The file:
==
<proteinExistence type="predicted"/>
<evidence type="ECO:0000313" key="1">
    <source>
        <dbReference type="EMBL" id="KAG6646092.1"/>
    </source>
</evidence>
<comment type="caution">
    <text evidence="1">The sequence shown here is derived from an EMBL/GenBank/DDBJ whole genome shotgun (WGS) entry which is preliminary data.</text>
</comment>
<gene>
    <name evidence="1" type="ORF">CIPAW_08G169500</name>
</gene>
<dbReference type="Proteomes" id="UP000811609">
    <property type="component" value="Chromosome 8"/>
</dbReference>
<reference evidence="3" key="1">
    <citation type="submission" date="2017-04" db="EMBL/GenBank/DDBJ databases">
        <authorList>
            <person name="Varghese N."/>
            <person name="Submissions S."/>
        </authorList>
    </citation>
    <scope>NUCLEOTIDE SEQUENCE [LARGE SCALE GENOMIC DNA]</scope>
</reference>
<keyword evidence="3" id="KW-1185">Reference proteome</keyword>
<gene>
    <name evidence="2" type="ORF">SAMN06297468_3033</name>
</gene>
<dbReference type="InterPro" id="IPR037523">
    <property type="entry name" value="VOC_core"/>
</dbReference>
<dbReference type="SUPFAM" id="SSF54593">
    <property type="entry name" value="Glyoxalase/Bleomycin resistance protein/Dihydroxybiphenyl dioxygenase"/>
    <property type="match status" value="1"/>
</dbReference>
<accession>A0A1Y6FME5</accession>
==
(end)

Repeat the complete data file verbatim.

<proteinExistence type="predicted"/>
<evidence type="ECO:0000313" key="1">
    <source>
        <dbReference type="EMBL" id="KAG6646092.1"/>
    </source>
</evidence>
<comment type="caution">
    <text evidence="1">The sequence shown here is derived from an EMBL/GenBank/DDBJ whole genome shotgun (WGS) entry which is preliminary data.</text>
</comment>
<gene>
    <name evidence="1" type="ORF">CIPAW_08G169500</name>
</gene>
<dbReference type="Proteomes" id="UP000811609">
    <property type="component" value="Chromosome 8"/>
</dbReference>
<reference evidence="3" key="1">
    <citation type="submission" date="2017-04" db="EMBL/GenBank/DDBJ databases">
        <authorList>
            <person name="Varghese N."/>
            <person name="Submissions S."/>
        </authorList>
    </citation>
    <scope>NUCLEOTIDE SEQUENCE [LARGE SCALE GENOMIC DNA]</scope>
</reference>
<keyword evidence="3" id="KW-1185">Reference proteome</keyword>
<gene>
    <name evidence="2" type="ORF">SAMN06297468_3033</name>
</gene>
<dbReference type="InterPro" id="IPR037523">
    <property type="entry name" value="VOC_core"/>
</dbReference>
<dbReference type="SUPFAM" id="SSF54593">
    <property type="entry name" value="Glyoxalase/Bleomycin resistance protein/Dihydroxybiphenyl dioxygenase"/>
    <property type="match status" value="1"/>
</dbReference>
<accession>A0A1Y6FME5</accession>